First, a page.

One of the distinctive attributes of the Somalis, whose political existence Saadia Touval surveys in this book, is that they possess a good measure of the elements, derived from the example of the classic Western European prototypes, which have in the past been assumed to be the essential ingredients of the nation. In contrast to most other African peoples, the Somalis are united in language, although there are dialectical differences and there is no written language. They are also united in the Muslim religion and in the belief of a common descent and heritage. In addition, they regard as their rightful patrimony a great expanse of territory, part of which they inhabit only in a nomadic fashion. It is here that trouble enters in, since a large part of the claimed territory is outside the frontiers of the Somali Republic and is embraced within Ethiopia, Kenya, and French Somaliland. The dimensions of the problem may be seen in the estimate that Ethiopia and Kenya would each be called upon to surrender one-fifth of its territory, and French Somaliland might well be faced with total extinction though Somalis make up less than half its population.
The demand of the Somali Republic that there should be a “restoration of Somalia irredenta” is an authentic successor to the similar nationalist claims which have been advanced in almost every part of the world. It is a central tenet of the nationalist creed that the proper role of the state is to serve as the vehicle of political expression for the nation. Hence when nation and state fail to coincide, as in the case of the Somalis, the state system must be reshaped to bring it into harmony with the national foundations on which it should rest.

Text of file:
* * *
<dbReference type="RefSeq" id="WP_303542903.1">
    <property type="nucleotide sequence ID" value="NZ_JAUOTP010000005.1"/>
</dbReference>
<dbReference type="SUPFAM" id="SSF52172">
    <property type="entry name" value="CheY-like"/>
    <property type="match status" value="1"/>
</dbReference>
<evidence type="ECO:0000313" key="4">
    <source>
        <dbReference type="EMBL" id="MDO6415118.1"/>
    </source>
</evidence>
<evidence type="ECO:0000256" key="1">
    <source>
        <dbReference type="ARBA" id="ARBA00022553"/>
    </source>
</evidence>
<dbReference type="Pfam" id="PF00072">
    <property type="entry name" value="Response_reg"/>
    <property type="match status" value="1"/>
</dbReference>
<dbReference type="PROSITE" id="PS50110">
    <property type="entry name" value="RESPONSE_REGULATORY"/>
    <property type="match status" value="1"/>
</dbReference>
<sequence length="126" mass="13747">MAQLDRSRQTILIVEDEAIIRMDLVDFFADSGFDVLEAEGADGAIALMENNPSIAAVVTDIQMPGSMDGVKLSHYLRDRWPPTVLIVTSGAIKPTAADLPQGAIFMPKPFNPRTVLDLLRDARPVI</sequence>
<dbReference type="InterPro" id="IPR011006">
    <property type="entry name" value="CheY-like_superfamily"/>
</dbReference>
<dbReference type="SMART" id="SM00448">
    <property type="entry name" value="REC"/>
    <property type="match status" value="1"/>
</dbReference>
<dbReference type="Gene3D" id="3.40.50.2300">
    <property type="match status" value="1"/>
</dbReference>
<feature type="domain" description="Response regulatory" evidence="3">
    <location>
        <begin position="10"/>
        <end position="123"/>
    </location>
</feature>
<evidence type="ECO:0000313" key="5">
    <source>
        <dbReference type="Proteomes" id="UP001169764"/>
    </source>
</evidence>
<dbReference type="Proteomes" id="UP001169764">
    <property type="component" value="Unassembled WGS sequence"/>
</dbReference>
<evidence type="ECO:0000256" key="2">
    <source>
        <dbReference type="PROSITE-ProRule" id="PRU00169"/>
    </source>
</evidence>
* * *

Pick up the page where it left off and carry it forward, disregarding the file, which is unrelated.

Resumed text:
No less in the Horn of Africa than elsewhere, however, such an opposition of state and nation inescapably produces a head-on collision between two conflicting rights derived from different orders of legality. The Somali position is sustained by the rights gathered under the rubric of self-determination which have had the blessing not only of all nationalists but also of the United Nations Charter and, repeatedly, of the General Assembly, which in 1952 laid it down that the Covenant on Human Rights must contain the provision that “all peoples shall have the right of self-determination.” This inherently revolutionary doctrine runs afoul of the juridical and political reality of the existing state structure, which rests upon the proposition that the sovereignty and integrity of the political units composing it is to be respected. The normative postulates of national self-determination challenge the positive law which safeguards the maintenance of the established order.